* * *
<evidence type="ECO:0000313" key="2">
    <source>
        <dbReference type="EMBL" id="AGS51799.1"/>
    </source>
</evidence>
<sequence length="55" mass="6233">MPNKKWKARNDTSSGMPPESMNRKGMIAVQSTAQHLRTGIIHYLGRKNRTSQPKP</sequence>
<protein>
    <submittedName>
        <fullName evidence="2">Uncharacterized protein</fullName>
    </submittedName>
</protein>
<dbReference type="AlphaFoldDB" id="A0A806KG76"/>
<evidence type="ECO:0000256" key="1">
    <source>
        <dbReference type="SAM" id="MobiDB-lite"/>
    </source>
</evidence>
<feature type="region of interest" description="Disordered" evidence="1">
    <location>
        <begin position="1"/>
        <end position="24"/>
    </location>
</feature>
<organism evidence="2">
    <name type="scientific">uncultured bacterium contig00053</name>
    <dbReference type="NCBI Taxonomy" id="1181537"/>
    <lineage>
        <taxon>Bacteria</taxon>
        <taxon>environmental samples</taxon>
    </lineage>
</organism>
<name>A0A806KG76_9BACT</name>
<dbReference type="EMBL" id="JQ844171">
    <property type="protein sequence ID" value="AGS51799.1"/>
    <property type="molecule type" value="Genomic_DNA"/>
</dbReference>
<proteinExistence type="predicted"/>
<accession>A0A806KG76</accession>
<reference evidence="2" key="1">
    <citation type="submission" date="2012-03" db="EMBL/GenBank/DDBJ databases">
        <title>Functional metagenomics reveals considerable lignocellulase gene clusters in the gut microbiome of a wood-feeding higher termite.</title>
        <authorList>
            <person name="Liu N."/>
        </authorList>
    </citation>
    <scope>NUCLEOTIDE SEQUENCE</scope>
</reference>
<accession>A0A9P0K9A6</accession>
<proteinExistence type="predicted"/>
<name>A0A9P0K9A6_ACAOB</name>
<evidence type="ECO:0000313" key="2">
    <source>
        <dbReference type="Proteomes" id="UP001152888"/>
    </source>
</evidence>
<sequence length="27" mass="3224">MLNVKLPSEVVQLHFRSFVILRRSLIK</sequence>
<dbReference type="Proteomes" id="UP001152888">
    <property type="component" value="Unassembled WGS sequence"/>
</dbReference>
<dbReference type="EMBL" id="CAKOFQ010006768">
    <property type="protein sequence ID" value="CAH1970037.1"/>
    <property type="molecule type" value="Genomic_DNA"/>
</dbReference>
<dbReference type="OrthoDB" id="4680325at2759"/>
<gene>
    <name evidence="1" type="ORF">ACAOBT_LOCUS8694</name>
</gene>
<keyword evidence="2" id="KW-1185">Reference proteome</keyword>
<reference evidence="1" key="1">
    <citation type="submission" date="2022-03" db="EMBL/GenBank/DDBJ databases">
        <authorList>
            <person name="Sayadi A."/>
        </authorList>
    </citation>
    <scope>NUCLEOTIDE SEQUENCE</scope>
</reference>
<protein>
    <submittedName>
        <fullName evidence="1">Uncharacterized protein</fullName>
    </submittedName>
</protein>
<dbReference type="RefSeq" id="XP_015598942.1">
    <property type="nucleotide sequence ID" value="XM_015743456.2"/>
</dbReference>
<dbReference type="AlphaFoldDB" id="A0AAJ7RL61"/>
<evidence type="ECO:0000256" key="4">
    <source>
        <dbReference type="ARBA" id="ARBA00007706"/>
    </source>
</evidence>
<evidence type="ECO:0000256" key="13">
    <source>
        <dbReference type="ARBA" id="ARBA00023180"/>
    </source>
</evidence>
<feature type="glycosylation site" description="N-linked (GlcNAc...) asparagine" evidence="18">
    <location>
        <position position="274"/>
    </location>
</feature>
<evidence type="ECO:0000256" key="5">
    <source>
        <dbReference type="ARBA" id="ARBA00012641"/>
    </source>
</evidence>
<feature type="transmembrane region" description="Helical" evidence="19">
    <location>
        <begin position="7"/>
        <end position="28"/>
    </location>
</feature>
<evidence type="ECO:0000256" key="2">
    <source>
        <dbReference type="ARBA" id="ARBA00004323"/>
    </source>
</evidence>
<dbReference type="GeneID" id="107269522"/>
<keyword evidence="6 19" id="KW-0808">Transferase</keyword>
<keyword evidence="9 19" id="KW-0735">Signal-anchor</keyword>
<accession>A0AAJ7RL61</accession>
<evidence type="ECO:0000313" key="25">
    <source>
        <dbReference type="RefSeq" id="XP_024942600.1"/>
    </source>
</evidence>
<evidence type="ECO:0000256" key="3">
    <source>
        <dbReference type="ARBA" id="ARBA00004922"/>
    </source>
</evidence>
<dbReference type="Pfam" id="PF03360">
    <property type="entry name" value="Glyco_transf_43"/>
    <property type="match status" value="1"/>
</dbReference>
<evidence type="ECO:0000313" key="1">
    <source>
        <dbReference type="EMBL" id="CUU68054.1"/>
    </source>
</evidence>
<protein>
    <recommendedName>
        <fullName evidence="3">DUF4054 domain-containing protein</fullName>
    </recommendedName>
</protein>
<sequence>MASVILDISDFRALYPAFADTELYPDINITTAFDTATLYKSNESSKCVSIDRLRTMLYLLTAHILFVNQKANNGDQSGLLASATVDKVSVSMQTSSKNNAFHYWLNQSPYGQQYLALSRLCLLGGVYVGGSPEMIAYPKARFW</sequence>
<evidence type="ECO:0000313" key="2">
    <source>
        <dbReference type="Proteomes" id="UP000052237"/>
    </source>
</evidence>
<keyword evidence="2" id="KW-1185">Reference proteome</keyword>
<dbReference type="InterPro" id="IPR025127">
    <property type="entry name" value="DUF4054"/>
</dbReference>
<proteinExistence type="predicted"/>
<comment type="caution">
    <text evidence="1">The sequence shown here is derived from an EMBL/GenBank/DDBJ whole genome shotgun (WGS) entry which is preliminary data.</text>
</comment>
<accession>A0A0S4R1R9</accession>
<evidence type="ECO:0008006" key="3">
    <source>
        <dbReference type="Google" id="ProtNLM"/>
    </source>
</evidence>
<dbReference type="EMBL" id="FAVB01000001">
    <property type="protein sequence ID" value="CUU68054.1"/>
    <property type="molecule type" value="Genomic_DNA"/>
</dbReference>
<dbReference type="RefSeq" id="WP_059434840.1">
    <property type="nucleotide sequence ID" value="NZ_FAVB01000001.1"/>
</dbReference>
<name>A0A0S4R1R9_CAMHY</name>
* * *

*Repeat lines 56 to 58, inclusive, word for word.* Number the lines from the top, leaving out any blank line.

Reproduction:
<sequence length="27" mass="3224">MLNVKLPSEVVQLHFRSFVILRRSLIK</sequence>
<dbReference type="Proteomes" id="UP001152888">
    <property type="component" value="Unassembled WGS sequence"/>